Currently he’s working alongside the Education Authority and with children classed as vulnerable and on reduced timetables at school and the Glen Road native takes great pleasure out of watching people grow.

EXCEL has proven an attractive option for Derry schools including St Joseph’s Boys, St John’s PS., Gaelscoil Eadain Mhoir and Oakgrove, who have contacted Pinta after seeing the positive changes in some of their pupils who were availing of the service.

“It doesn’t have to be kickboxing or martial arts but it can be playing fundamental games and movements, going hiking, learning how to ride a bike, going walks or any kind of exercise.

Some of the other primary schools we’ve worked with, it’s just fun and games, loads of activities, leadership games. It’s a wide spectrum and it just depends on the young person you’re working with and what their needs are or what the school’s needs are. We work together and design a programme around that. It’s exciting.

“When you start to do that on a one-to-one or small group basis you gain a bit of trust with the young person involved and start to build a relationship. Once you have established that relationship, you find the person is more open to integrating education programmes. They enjoy the exercises and it breaks down barriers.”

For the past five years Pinta has been working with the Education Other Than at School (EOTAS) centre in Longtower which makes educational provision for children with social, emotional behavioural, medical or other issues, who without its provision cannot access suitable education.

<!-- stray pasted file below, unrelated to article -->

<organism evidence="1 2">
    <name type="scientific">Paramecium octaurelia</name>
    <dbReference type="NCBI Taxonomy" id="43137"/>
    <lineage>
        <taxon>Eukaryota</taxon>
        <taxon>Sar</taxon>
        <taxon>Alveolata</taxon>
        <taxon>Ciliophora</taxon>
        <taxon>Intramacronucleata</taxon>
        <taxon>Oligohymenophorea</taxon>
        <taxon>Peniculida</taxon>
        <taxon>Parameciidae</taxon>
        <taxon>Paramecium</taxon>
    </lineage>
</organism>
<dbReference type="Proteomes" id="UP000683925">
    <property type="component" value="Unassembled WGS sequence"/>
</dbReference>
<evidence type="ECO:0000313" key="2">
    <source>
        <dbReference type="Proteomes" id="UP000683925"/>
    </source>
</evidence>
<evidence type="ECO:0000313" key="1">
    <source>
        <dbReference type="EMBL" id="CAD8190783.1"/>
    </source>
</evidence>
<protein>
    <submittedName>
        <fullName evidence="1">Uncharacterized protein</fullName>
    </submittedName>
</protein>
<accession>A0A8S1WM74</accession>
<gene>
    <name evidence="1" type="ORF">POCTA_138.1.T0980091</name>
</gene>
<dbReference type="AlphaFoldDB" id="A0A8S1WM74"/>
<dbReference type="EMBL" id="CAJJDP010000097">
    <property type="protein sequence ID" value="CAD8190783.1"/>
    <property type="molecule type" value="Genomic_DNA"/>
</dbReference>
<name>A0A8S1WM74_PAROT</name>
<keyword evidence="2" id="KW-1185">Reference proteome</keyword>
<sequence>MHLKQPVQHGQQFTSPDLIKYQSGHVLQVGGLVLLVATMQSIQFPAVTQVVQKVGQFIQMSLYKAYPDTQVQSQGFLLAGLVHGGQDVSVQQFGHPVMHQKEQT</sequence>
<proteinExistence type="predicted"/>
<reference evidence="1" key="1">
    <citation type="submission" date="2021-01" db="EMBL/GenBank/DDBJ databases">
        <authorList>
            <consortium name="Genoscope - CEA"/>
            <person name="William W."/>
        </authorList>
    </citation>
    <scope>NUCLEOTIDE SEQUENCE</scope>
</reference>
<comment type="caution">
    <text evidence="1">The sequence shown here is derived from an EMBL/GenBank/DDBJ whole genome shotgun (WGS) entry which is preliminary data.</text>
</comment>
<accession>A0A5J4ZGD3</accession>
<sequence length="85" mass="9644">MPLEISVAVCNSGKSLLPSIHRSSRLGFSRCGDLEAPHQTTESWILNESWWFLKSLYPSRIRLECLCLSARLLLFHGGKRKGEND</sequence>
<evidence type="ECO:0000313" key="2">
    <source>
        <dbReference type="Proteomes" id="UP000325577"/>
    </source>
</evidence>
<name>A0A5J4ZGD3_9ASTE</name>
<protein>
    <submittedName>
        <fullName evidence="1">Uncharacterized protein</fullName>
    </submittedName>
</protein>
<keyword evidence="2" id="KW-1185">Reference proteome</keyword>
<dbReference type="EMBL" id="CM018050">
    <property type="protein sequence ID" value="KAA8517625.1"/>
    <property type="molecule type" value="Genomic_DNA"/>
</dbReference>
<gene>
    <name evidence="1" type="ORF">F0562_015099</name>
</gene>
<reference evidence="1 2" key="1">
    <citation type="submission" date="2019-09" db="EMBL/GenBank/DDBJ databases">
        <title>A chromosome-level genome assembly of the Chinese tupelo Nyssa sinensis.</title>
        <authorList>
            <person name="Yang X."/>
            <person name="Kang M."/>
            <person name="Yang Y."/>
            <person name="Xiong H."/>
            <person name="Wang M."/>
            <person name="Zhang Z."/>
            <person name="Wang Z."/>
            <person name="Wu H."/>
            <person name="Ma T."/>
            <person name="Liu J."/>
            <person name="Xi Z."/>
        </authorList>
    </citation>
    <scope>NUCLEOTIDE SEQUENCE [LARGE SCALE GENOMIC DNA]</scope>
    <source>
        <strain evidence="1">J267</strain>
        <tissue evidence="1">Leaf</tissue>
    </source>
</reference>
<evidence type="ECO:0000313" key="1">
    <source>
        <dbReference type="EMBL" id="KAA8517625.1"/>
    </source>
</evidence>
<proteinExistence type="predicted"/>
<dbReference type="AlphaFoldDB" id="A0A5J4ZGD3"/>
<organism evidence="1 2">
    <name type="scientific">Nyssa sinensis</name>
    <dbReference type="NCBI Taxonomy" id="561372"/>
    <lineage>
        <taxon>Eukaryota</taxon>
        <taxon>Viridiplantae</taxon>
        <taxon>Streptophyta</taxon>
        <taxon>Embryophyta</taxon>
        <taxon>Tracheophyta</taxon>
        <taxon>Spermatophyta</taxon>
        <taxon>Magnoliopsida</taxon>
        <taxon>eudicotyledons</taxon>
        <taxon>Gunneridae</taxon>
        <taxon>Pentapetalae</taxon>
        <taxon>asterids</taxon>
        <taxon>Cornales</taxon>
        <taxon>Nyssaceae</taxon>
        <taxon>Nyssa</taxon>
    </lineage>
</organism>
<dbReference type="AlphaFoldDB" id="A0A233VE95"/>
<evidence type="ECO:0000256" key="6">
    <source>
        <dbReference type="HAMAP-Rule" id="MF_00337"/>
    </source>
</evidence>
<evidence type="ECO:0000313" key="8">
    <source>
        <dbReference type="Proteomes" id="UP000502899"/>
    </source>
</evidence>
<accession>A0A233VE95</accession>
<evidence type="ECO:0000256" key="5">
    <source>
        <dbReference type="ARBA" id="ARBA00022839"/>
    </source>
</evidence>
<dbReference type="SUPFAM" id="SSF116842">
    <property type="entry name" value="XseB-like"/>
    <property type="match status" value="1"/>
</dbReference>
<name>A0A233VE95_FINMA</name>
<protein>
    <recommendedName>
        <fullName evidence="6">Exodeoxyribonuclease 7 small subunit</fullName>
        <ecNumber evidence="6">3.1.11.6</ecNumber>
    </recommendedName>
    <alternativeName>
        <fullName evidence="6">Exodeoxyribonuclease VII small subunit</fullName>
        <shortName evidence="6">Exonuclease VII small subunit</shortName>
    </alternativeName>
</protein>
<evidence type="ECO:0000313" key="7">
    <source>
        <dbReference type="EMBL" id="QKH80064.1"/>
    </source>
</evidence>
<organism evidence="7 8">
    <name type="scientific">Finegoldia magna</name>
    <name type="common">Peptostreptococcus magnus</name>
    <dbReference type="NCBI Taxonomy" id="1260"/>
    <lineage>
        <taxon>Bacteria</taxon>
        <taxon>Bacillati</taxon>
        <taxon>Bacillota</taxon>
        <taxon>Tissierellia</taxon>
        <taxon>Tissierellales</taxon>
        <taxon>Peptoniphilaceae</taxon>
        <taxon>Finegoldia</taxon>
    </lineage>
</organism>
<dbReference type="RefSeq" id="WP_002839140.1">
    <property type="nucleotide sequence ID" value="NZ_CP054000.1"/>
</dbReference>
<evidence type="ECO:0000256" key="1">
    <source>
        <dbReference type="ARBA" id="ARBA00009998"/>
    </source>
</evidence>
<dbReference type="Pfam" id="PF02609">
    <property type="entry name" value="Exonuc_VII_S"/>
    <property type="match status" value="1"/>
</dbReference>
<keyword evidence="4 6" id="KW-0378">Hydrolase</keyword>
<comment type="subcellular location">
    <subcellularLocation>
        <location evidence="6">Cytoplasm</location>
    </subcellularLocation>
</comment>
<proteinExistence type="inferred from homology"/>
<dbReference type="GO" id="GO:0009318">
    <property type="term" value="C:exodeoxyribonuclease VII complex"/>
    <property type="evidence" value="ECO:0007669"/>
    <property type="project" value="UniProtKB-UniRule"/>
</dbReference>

And Principal, Mr Gareth Logue, explains how EXCEL helped develop communication skills, more maturity, better attendance and ultimately had positive outcomes for the children’s education.

“Daniel first started working within my EOTAS centre in 2017,” said Mr Logue. “EOTAS is the EA alternative education setting which supports pupils with a range of different social, emotional, and behavioural needs. Mainstream education just is not for everyone!

“We provide a nurturing learning environment which helps develop pupils holistically. We not only help them overcome barriers to learning so they can achieve their full educational potential, but we also prepare them for the real world which comes quickly in a child life.

“I had been training in Strike myself and in 2017 we had a large cohort from one school which Daniel and I both attended. The initial idea was to introduce Daniel as a role model for a one-off talk during a PE lesson.

“This was such a success that the pupils asked if Daniel could come back and take them for some martial arts sessions. We arranged this once per week and not only engagement, but attendance was excellent. This also had a positive influence on the pupil’s education, as poor attendees where now coming in for Kickboxing sessions.

“I was then able to use this as a means of persuading them to attend more on other days. Daniel also gave the pupils an open invitation to train at Strike. The pupils who availed of this offer showed more maturity, attended better, and developed their communications skills, all of which in turn had positive outcomes for their education. Daniel has now been working in the centre once a week for five years and is always able to build positive relationships with our pupils. During many years in this job, I have found respect and relationships are the key to successful outcomes.”

EXCEL is in its infancy but Pinta hopes it can continue to grow and help young people in the city.

“It’s a young company so I have my plans for the future but it’s like anything you start off small and hopefully build it up from there. We’ve already got our first funding from the National Lottery and I have to make that work, make it a success and hopefully keep going from there and keep pushing forward in partnership with the schools and others.

“If anyone wants to join up, contact us on EXCEL Facebook page or on Instagram at EXCEL C.I.C.”